The Explorer by Katherine Rundell

In January, I got a comment on Instagram asking if I was only reading books with Eleanor in the title, after two of my choices had just that. Then, I have noticed that in February I appear to have a thing for books by authors named Katherine. Funny how these things work out. Anyway, back to the point…

‘The Explorer’ is the third book I have read by Katherine Rundell and I am going to make the bold statement that it is my favourite. This books is a wonderfully traditional adventure story. It reminded me of all the great classics such as ‘The Famous Five’ and ‘Swallows and Amazons’.

The joy of the story is that it proves how resourceful children can be in the face of adversity, without the support of adults. I mean being stranded in the Amazon jungle is more or less as extreme as it can get. However, it also shows that the majority of the important lessons we learn in life come from experience. Our four heroes learn an awful lot about themselves while they are stranded – even the very young Max.

Another theme of the novel which really struck me (and my love of History) is the real desire of the Explorer to preserve the ‘world’ he has discovered. I really admire the way Rundell addresses the damage the desire to explore did to different parts of the world and some things are better left a secret.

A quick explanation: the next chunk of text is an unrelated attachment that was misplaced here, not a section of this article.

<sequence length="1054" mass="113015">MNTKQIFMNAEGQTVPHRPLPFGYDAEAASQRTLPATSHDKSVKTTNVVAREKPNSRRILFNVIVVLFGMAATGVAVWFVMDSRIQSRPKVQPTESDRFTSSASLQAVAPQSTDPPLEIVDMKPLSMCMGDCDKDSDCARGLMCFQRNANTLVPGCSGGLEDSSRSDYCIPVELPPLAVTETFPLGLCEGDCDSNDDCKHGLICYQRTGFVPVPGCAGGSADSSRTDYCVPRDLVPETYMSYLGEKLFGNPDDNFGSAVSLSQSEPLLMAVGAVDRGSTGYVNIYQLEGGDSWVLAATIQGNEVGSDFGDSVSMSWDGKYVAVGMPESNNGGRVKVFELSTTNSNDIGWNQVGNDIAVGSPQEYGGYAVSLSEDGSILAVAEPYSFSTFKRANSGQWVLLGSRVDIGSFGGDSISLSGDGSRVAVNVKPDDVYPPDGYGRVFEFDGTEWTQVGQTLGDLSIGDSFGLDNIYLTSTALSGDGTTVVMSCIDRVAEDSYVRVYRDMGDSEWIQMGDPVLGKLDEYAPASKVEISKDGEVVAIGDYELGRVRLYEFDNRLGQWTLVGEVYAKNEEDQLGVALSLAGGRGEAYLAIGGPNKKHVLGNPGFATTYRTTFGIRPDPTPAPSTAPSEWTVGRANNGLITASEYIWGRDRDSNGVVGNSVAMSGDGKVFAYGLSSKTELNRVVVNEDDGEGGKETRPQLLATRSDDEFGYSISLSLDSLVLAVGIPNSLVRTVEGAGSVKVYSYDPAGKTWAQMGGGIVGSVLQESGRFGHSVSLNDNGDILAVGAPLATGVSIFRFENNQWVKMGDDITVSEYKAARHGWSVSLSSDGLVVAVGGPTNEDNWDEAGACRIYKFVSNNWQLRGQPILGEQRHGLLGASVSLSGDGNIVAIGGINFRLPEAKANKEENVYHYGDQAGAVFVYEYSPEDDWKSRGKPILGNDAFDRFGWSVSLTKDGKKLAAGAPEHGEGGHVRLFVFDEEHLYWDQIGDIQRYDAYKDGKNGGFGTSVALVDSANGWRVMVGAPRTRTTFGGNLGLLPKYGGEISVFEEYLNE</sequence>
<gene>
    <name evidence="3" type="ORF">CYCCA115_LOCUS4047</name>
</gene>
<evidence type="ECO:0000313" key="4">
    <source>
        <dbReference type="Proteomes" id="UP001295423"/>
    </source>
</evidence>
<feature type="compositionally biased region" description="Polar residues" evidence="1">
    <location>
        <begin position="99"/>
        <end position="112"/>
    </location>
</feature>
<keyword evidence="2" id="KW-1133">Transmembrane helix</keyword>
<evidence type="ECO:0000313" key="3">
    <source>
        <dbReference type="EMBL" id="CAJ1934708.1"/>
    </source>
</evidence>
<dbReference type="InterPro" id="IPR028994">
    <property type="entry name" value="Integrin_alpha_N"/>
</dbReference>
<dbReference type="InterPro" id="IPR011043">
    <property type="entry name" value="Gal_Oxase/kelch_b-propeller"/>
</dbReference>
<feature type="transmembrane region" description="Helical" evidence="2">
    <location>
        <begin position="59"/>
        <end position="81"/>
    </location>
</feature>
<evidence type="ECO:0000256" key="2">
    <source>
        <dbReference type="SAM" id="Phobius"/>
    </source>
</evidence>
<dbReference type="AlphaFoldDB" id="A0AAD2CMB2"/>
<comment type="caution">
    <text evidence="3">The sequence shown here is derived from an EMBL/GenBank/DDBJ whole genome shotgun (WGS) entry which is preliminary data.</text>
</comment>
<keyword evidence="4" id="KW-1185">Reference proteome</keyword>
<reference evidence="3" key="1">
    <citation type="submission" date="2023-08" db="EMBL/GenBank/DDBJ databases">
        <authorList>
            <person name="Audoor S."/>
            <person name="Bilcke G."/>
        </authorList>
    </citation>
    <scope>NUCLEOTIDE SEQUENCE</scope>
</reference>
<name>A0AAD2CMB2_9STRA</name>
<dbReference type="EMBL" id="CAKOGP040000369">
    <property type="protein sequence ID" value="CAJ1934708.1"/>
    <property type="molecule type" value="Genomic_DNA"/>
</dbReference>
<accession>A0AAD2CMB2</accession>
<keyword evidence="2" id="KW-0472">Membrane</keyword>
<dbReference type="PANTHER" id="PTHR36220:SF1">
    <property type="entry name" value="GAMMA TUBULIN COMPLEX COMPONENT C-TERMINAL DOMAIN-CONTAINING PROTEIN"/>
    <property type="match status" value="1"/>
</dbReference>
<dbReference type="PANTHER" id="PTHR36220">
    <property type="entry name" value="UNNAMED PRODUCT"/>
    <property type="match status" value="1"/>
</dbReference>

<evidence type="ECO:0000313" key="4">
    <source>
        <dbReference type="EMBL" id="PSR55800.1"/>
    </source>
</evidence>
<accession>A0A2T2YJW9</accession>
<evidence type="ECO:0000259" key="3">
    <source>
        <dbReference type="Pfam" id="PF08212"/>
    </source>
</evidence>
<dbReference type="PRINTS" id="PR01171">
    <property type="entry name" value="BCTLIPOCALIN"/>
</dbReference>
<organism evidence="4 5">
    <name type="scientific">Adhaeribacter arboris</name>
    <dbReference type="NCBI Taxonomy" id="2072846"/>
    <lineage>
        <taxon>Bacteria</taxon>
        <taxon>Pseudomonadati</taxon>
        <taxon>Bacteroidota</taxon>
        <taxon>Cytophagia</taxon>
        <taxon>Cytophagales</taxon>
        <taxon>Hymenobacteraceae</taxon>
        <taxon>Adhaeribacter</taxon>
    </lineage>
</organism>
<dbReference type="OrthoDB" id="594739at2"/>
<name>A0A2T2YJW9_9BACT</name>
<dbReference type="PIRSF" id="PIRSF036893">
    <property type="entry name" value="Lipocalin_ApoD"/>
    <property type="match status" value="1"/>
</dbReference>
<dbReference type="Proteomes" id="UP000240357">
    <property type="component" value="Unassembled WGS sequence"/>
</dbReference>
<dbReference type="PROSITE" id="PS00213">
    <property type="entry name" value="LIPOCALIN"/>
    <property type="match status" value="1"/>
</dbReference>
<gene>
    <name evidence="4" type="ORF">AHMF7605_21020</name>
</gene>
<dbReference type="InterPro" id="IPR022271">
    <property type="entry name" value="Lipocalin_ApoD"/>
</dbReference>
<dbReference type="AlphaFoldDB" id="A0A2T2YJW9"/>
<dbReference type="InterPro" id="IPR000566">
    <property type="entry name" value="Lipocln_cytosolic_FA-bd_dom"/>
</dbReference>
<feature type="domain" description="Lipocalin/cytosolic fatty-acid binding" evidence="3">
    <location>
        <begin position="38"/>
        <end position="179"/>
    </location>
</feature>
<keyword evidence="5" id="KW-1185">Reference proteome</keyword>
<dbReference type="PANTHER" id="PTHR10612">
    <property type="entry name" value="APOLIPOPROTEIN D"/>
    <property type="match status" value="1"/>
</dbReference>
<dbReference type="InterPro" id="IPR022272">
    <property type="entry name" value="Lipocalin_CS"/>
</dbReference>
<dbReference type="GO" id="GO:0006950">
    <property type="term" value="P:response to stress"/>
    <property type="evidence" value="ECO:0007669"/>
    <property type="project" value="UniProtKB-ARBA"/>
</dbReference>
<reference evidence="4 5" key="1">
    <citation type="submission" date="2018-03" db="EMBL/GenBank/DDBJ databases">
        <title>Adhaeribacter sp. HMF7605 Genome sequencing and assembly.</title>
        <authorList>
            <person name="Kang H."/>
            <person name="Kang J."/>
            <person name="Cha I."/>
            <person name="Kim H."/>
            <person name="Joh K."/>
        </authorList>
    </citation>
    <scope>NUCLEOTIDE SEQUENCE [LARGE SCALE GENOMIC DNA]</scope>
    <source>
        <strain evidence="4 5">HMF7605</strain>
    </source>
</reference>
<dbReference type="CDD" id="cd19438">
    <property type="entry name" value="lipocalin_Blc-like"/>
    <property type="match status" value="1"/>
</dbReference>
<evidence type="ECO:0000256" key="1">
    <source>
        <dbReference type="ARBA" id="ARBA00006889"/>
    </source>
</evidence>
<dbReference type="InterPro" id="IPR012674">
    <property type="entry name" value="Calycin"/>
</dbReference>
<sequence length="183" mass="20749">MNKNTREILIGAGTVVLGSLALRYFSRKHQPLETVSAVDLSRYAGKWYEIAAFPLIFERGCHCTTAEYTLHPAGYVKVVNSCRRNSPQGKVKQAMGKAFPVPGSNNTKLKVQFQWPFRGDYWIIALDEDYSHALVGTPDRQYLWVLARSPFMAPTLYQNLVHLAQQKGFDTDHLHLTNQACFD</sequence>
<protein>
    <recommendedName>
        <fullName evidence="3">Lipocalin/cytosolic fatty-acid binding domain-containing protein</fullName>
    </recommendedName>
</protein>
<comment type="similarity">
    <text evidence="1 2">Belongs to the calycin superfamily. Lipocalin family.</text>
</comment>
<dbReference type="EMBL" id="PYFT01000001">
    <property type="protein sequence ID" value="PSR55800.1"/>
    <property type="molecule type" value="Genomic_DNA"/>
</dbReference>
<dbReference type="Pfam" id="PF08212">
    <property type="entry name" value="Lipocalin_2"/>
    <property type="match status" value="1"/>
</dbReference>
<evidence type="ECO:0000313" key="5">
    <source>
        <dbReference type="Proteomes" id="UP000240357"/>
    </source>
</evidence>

This book, although for younger readers, is one that I think we should all read, as there is a beautifully nostalgic feel to this tale which should be shared with all.

The Bear and The Nightingale by Katherine Arden

One of the best things about books is the desire that people have to share books that they have enjoyed. This title was shared with me by a dear friend (who also lent me ‘The Lightkeeper’s Daughters’) and I am so glad that she shared it with me. This is a title that I would not have picked up, I am not sure why, but I now realise I would have missed out on so much for no real reason.

This is a fairy tale for adults, set in Russia (somewhere that is such a mystery to many of us) in so many magical winter months. Folklore is simply a way of life for all in the tale but for Vasya, it is life. The spirited young lady has ‘powers’ that many can only explain as magic, frowned upon by many in the village, especially in the Church. However, without her, will the village and its people ever really be free? Or will the dark magic in the woods take control?

Although, to start with I thought the book was a little confusing, I found that once the scene was set I was enthralled by the whole book. There was such a romantic, fairy tale element to the novel and it really does transport you back to the fairy tales that we all grew up with.

So, don’t be like me and unreasonably think that you just wouldn’t read a book for no real reason, because you could miss out on one of the greatest adventures in words.

Harry Potter and the Chamber of Secrets by J K Rowling (Illustrated by Jim Kay)

There is very little point reviewing Harry Potter because I am sure the majority of the Book Blogging world will have encountered the young wizard in some way. So, I have decided to simply have a little ramble about my top 5 reasons why I love Harry Potter and the Hogwarts world.

  1. It encourages people to read

I am a huge advocate of encouraging people to read and if the adventures of Harry Potter and pals means people (of any age) will pick up a book – who are we to complain? Illustrated versions, young covers or adult covers, picking up a book and entering a new world is something everyone should have a go at.